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Critics Say Kasich’s Funding Plan Stiffs Many Schools

February 21, 2013
By JENNIFER COMPSTON-STROUGH - City Editor With AP Dispatches , The Intelligencer / Wheeling News-Register

MORRISTOWN - East Ohio school officials who cut staff and programs in the wake of state funding reductions in recent years say Gov. John Kasich's proposed school funding plan won't help their districts over the next two years.

Questions remained Wednesday among educators and legislators about the plan, with critics charging that many public schools, including poor districts, will be shortchanged even though the Republican insisted his proposal was focused on helping students. Kasich defended the plan during his State of the State speech Tuesday in Lima, saying it has a "common-sense" focus on helping those who don't have the resources to help themselves.

"The simple fact of the matter is we're going to have to work together to make sure that we are moving our resources to those districts that have unique students, that are not as wealthy, those districts that do not have the population; we've got to do it together because the current system is not serving the boys and girls in our state as effectively as we could be doing it," Kasich said.

But Union Local Superintendent Kirk Glasgow has said his district, which has seen a deficit in its general fund for a few years and cut $1.5 million from its budget, will see no funding increases in 2014-15.

"This was supposed to solve DeRolph," Glasgow said, referring to a 1997 state Supreme Court decision that ruled Ohio's reliance of property taxes to support its schools unconstitutional. "How does what he has done solve anything?"

Glasgow and Treasurer Janet Hissrich said several area educators who were on hand when Kasich was promoting his plan believed their districts would receive additional funding as a result of the plan.

In the local area, however, only Toronto and Steubenville city schools will see increases as the plan is currently structured.

"Everybody has cut so much," Glasgow added. "How could Bellaire (in state-declared fiscal emergency) not get a dime?"

Edison Local Superintendent Bill Beattie also was hoping his district would see additional funding after it failed on Feb. 5 to pass an operating levy. Beattie said the district is operating on the same levy value as in 1977 and has cut staff as far as it can.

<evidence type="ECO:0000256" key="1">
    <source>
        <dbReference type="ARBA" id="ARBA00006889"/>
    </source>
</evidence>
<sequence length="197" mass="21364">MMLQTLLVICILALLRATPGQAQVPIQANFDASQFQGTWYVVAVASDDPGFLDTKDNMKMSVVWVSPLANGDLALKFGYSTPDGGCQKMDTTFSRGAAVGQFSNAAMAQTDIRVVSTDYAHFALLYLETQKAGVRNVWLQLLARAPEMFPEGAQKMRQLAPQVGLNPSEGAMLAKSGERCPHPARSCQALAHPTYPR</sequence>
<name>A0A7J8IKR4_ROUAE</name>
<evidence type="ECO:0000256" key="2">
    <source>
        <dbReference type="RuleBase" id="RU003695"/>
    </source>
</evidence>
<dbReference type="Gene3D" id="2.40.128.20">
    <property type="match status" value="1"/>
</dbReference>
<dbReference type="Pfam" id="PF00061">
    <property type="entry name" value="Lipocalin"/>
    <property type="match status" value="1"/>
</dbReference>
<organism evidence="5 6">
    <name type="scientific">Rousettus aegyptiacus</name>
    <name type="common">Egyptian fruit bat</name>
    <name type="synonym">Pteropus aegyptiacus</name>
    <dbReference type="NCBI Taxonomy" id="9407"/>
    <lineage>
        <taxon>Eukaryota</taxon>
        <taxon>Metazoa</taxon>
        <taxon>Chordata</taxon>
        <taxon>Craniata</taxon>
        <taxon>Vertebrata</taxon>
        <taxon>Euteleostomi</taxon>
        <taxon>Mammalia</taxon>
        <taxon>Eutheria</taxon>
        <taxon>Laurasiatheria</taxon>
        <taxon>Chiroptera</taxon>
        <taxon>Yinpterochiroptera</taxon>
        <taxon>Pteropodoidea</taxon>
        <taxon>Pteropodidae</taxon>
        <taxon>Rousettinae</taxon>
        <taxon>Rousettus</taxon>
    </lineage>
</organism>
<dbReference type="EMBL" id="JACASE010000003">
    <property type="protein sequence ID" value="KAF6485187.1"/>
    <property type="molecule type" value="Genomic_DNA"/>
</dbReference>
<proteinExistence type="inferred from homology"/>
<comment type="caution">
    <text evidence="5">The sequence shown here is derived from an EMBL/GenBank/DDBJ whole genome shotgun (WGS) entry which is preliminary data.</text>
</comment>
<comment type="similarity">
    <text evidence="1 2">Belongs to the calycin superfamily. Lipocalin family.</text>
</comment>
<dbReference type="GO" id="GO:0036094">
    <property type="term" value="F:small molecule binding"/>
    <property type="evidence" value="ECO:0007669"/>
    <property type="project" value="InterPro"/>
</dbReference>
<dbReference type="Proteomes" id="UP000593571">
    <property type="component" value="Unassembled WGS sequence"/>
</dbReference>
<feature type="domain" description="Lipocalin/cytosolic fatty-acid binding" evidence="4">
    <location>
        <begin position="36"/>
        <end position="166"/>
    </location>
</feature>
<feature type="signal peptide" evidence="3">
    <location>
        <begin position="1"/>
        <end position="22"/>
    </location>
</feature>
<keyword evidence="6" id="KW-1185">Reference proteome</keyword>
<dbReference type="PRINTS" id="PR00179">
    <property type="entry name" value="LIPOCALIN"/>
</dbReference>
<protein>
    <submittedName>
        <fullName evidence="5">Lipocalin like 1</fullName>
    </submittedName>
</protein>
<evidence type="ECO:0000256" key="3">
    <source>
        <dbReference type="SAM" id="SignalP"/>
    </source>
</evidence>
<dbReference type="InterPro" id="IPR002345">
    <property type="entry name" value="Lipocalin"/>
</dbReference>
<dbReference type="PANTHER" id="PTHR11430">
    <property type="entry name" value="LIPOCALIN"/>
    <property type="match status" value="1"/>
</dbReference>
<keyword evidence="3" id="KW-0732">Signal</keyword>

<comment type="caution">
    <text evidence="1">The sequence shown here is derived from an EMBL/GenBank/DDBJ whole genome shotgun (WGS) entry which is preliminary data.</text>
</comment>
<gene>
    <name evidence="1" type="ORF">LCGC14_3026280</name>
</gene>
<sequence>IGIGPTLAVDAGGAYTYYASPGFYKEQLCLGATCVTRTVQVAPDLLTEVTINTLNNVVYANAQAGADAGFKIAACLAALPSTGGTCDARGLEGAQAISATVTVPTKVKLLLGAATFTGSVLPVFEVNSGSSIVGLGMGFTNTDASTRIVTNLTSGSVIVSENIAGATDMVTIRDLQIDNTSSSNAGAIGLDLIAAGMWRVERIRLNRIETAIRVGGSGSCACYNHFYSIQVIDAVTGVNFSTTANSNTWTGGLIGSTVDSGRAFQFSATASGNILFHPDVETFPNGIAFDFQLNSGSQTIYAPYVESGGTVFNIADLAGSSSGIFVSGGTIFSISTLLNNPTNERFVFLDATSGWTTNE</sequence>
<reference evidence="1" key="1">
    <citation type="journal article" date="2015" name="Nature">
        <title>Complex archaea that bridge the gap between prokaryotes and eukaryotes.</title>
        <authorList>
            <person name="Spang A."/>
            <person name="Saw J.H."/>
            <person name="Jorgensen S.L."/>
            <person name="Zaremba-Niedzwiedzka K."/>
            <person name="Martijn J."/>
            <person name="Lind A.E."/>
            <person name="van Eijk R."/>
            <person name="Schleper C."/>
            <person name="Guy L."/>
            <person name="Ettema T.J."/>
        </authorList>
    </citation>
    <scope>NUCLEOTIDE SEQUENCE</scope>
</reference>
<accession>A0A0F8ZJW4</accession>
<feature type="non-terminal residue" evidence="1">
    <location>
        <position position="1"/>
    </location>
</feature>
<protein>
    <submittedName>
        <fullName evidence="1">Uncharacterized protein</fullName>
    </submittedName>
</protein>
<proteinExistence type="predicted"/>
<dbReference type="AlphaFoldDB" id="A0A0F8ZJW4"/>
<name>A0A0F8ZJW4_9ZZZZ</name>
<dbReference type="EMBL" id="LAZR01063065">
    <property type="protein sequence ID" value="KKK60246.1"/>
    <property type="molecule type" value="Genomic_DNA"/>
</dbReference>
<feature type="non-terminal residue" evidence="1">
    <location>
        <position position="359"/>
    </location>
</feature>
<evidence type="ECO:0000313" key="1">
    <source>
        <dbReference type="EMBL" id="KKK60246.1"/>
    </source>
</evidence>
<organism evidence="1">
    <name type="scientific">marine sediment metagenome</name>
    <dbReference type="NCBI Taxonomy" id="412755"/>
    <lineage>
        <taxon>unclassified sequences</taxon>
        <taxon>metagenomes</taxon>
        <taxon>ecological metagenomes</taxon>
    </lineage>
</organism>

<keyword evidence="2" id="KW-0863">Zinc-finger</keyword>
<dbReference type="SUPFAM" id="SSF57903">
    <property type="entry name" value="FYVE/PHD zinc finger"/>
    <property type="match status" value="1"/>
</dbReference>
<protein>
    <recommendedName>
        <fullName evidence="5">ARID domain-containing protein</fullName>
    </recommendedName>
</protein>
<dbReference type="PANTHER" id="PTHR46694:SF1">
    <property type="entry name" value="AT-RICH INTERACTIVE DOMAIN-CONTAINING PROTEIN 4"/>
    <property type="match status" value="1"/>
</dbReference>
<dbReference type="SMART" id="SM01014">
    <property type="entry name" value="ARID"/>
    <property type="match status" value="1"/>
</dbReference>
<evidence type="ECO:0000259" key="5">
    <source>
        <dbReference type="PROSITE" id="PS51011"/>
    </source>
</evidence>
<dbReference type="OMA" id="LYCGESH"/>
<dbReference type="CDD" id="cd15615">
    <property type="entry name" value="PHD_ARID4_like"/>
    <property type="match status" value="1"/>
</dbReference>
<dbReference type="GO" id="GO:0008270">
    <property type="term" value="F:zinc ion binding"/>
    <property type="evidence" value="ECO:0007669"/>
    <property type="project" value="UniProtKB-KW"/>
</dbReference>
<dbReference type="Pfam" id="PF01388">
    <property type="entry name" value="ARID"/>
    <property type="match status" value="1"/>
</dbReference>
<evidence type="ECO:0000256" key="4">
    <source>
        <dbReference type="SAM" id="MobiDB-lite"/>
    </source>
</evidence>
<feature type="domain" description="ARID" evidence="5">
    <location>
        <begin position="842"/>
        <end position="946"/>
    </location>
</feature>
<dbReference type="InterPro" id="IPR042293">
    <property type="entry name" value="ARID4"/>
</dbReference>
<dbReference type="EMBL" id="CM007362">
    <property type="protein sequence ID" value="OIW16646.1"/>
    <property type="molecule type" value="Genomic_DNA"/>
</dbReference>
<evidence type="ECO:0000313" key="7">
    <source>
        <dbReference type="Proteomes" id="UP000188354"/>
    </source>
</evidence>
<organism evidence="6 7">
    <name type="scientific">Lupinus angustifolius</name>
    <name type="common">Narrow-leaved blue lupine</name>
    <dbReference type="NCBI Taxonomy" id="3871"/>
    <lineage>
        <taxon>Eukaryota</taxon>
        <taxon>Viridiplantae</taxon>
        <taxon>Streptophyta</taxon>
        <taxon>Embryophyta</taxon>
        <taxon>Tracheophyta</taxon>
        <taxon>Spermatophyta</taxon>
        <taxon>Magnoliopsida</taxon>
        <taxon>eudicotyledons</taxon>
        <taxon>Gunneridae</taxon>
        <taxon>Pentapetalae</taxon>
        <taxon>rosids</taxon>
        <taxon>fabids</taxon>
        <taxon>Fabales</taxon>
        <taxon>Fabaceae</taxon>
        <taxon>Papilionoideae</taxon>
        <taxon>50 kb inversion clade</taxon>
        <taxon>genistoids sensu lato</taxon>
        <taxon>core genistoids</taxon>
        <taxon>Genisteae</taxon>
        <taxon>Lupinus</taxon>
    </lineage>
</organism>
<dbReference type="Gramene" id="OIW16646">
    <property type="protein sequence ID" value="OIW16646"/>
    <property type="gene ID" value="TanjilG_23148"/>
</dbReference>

"The budget recovery plan we presented if the levy were to fail was to close down Pleasant Hill Elementary and not to offer high school busing for students in grades 9-12," Beattie said.

Sen. Lou Gentile, D-Steubenville, said only a couple of the 33 school systems in his nine-county Senate district will benefit from the plan.

"The budget has sort of a similar theme to the education plan - those who have get more, while the have-nots won't see any additional support from their state," he said. "We didn't get a whole lot in the new budget - Edison will get no additional funds."

Rep. Jack Cera, D-Bellaire, said local schools face funding challenges in providing services for special needs students and in keeping student-to-teacher ratios low. Unless additional state support is provided, he expects districts to move more toward "pay-to-play" programs, fees for busing and other reductions in services and non-core curriculum courses.

He also noted that with increasing concern about school safety, costs to staff school buildings with armed officers may take a toll on school budgets.

"There's talk of putting an officer in each building," he said. "In Jefferson County ... there are 16 buildings - that's upwards of $1 million in one county. ... How can schools come up with the resources to protect the students when it's difficult to come up with the resources to teach them?"

Kasich repeated that the plan he unveiled last month is the latest state effort to resolve Ohio school funding inequities and help poor school districts and special needs students while adding $1.2 billion in funds over the next two years.

 
 

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